Death Anxiety

In midlife people begin to focus on the limitations of the second half of their life realising that life isn’t forever and often a sense that time is running out can begin to develop.

People can enter into a stage of intense existential reappraisal which evokes turbulent struggles within the self and with the external world, but (thankfully!) also creates the possibility of further personal growth.

Death anxiety is less of a conscious concern with death – you don’t walk around every day thinking ‘Oh no, I’m going to die!’ it’s more of a growing awareness of human mortality our responses to knowing that we are mortal at an unconscious level.

Often at midlife we have had experience with death and dying, maybe we have lost a parent or have a friend with a life-threatening illness – any of these situations can increase our awareness of death and remind us of the fragility of life and our powerlessness within in. But, therapists would argue that it’s necessary to be properly conscious and aware that we are going to die in order to live a meaningful, purposeful life.

I know the frustration of thinking ‘I I haven’t got time for a midlife crisis, why can’t I just be happy with my life as it is?’ Perhaps you’ve tried to push these thoughts away, because they are inconvenient and are going to lead to disruption if they are followed or expanded or you just feel you haven’t the time to explore them. If acted upon, it could blow up your life, leading to the end of a relationship or leaving a good job which no longer makes you happy or it could even mark the beginning of a spiritual journey. The longer these thoughts are ignored the more inauthentic you become, the more you fight the feelings of burnout as you carry on down a path which deep down no longer connects to you or lacks meaning or purpose.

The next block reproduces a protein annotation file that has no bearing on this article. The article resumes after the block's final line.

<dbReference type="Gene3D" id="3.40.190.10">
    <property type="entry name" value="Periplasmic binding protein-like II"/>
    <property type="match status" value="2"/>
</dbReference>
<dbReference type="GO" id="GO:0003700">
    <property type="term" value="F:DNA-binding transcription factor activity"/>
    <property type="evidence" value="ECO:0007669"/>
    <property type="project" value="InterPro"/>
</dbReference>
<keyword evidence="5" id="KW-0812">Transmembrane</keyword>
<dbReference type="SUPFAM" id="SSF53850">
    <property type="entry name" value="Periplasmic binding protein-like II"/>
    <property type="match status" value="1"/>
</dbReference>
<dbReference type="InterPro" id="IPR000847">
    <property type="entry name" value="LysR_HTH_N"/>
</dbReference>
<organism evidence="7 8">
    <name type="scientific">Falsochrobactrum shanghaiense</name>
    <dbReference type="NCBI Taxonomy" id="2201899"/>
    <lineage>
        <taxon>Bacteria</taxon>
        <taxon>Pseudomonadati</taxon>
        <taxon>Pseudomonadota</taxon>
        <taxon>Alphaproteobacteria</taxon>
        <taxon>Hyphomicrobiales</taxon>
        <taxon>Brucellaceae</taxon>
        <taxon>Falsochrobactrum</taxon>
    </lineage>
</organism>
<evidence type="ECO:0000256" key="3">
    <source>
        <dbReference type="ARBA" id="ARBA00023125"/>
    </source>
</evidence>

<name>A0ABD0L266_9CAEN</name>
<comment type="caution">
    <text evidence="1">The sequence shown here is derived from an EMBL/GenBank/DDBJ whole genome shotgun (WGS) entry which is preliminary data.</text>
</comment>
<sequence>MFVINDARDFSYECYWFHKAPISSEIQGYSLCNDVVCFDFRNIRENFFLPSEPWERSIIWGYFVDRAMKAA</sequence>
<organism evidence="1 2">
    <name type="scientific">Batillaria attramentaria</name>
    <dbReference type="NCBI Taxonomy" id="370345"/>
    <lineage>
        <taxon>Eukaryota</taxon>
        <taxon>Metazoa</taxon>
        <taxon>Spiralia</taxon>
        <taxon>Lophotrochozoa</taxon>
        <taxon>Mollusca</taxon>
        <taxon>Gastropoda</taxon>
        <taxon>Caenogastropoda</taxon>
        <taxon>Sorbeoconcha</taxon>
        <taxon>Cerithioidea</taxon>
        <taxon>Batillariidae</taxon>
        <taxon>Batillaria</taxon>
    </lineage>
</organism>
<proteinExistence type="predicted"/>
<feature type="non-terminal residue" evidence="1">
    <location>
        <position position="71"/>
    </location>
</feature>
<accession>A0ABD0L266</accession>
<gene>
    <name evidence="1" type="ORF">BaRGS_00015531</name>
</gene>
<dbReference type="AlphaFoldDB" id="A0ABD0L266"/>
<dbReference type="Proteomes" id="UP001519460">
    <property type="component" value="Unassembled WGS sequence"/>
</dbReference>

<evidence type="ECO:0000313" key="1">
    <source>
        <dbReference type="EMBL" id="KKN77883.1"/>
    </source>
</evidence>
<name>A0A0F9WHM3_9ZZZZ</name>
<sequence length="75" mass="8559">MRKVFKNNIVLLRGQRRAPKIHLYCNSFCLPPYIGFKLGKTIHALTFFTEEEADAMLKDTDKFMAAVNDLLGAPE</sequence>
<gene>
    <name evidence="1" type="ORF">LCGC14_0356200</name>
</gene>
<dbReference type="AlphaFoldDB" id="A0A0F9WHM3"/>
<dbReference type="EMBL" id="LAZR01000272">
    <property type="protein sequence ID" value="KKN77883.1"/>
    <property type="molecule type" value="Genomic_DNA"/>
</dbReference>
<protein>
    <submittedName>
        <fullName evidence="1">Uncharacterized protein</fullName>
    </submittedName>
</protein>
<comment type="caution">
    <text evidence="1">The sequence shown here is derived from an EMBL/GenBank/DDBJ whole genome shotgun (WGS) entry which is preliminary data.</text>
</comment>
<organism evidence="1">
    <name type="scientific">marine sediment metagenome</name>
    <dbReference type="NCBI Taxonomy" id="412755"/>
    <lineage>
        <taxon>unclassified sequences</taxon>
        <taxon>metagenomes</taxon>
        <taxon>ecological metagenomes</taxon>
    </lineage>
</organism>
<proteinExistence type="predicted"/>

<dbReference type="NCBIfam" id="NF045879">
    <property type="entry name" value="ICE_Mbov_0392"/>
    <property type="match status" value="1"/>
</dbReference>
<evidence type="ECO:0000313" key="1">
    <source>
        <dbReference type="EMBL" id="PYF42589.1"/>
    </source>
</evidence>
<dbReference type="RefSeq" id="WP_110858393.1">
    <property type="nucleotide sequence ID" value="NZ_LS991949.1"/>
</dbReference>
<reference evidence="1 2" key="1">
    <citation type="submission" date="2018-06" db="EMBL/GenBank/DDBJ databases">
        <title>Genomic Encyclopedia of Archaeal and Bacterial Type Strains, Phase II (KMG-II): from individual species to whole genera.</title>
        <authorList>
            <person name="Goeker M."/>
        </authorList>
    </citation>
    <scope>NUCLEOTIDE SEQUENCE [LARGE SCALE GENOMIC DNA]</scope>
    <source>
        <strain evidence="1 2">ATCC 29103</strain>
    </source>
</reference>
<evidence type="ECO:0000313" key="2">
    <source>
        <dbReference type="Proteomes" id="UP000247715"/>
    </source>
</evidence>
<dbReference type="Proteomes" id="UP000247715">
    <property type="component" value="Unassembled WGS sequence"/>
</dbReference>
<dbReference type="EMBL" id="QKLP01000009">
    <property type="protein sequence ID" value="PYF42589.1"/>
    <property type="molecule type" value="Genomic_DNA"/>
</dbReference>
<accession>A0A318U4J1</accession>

The fear of death is a common cause of anxiety but you can have that fear without it becoming an anxiety disorder. If your fear is channelled productively and controlled within manageable psychological boundaries it can become a driving force for change rather than a crippling, overwhelming, unproductive worry.